Clearing Up Myths About Skin Cancer in People of Color
Darker skin isn’t a reliable shield from potentially deadly skin cancer. Learn why everyone should protect themselves and get regular skin cancer screenings.
Skin cancer doesn’t discriminate.
“Anybody can get skin cancer, no matter the color of their skin,” says Michigan Medicine dermatologist Kelly Cha, M.D., Ph.D.
And dangers may vary: Black people, a 2016 study found, have lower rates of melanoma but are most likely to be diagnosed at a later stage. They also have a 69 percent five-year survival rate compared to 93 percent in whites, according to the American Cancer Society.
Poor awareness of skin cancer risk and delayed care often play a role.
“Skin cancer is usually straightforward to treat — and cure — in its early stages,” Cha says. “Early detection is really important. But to detect skin cancer early, patients and their providers have to be aware of the warning signs.
“A spot that doesn’t fit in with the others on your body, or one that is changing in appearance, won’t heal, or causes you concern, needs to be checked out.”
That’s why all people, beyond taking preventive measures, should familiarize themselves with the warning signs of skin cancer, perform self-skin checks and get a yearly skin exam from a dermatologist or primary care physician.
Cha spoke about how skin cancer affects people of color.
Do people with darker skin tones get skin cancer?
Cha: UV radiation, which can come from the sun or from indoor tanning, causes most skin cancer. Pigment in skin functions as a mild sun protection factor (SPF) — so the more pigment, the higher the skin’s natural SPF, and the better protection from the sun’s rays.
Because of this, it’s true that people with darker skin tones are less prone to skin cancer than people with lighter skin tones. However, the skin’s natural SPF is still very low, and the sun isn’t to blame for all skin cancer.
Anyone can get skin cancer, no matter how much pigment is naturally in their skin.
Are certain body parts more at risk for patients of color?
Cha: When people with darker skin tones have melanoma, considered the most dangerous skin cancer, it’s more likely to be in places like the soles of the feet, the palms of the hands and under the nails.
It’s important to realize that skin cancer can occur anywhere at all on the skin surface, in any patient. A worrisome spot should be checked out by a provider no matter where it is located.
Do certain ethnic groups see higher rates of certain types of skin cancer?
Cha: Squamous cell carcinoma is the most common skin cancer in patients with darker skin tones, and like melanoma in this population, it may occur more often in places that are not sun-exposed.
Basal cell carcinoma, which is nearly always related to sun exposure and occurs in sun-exposed areas, is second most common; it occurs more frequently in individuals with increasingly lighter skin tones.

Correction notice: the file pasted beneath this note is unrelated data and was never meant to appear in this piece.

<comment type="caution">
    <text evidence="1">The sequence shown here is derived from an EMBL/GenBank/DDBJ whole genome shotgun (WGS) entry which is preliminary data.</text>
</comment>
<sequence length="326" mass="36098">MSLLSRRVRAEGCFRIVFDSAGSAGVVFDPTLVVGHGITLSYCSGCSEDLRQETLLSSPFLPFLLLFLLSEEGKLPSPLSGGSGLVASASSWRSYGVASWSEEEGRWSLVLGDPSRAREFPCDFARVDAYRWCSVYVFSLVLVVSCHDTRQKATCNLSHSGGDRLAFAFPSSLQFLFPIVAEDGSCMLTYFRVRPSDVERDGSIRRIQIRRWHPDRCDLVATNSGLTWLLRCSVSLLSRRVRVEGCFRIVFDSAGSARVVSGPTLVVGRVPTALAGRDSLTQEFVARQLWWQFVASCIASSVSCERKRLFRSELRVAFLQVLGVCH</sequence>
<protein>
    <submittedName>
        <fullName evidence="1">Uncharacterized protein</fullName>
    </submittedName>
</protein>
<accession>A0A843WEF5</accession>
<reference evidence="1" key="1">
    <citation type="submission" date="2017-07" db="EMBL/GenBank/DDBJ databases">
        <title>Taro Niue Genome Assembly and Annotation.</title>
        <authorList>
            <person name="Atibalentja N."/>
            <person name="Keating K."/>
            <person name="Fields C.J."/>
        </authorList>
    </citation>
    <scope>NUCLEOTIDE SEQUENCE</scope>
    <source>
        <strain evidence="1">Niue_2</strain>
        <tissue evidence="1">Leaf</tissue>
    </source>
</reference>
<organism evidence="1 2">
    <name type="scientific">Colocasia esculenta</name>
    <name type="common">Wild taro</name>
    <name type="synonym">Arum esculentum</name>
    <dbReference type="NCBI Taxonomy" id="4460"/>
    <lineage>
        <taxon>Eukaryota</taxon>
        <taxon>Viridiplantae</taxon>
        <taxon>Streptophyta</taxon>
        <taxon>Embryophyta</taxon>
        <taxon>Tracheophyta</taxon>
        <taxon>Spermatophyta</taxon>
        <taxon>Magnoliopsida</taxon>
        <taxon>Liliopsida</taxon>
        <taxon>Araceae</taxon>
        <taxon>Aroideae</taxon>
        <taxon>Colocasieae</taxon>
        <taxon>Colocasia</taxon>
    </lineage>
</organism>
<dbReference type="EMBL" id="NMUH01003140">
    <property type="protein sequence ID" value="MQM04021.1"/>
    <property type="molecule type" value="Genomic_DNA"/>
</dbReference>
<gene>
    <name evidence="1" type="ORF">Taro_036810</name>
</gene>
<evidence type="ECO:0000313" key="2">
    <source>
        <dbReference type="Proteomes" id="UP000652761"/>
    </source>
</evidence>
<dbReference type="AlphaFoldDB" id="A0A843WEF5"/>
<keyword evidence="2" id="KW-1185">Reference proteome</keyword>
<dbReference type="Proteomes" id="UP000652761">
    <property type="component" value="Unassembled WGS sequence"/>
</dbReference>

Why do some ethnic groups have higher rates of undiagnosed skin cancer?
Cha: Unfortunately, for melanoma, statistics show that patients with darker skin tones are diagnosed with more advanced disease and have a lower survival rate than patients with lighter skin tones.
Part of the reason may be that patients with darker skin tones aren’t aware of their risk for skin cancer, so they may be less likely to seek care early on, when skin cancer is typically easy to cure. Their providers also may not be as alert to signs of early skin cancer because of the relatively lower chance of skin cancer in this population.
What skin cancer misconceptions do you hear from patients of color?
Cha: Many people assume that sunscreen is not necessary unless they are prone to sunburns — and most sunscreen marketing seems to target patients with fair skin. We try to emphasize that sunscreen and other sun-protective behaviors can help decrease the risk of preventable skin cancers in all patients.
Patients with darker skin tones may find that sunscreen products have typically been formulated with lighter-skinned patients in mind. Thankfully, the importance of products that suit patients with darker skin tones is being recognized, and companies are making better options available.
What steps can anyone, regardless of skin color, take to prevent skin cancer?
Cha: All patients can benefit from regular self-skin exams. Sun increases the risk of skin cancer, so decreasing direct exposure is recommended.
We advise sun protection in the form of protective clothing, broad-brimmed hats, sunglasses, and a broad-spectrum sunscreen with SPF 30 or greater applied generously and often.
What’s the best way to use sunscreen?
Cha: Apply enough sunscreen to cover all exposed areas (about an ounce, or nearly a shot glass, for an adult). Reapply at least every two hours, and more often if swimming or sweating.
If you have questions or concerns about suspicious moles or need to have a skin check, contact a Michigan Medicine dermatology provider or call the Rogel Cancer Center’s Cancer AnswerLine at 800-865-1125.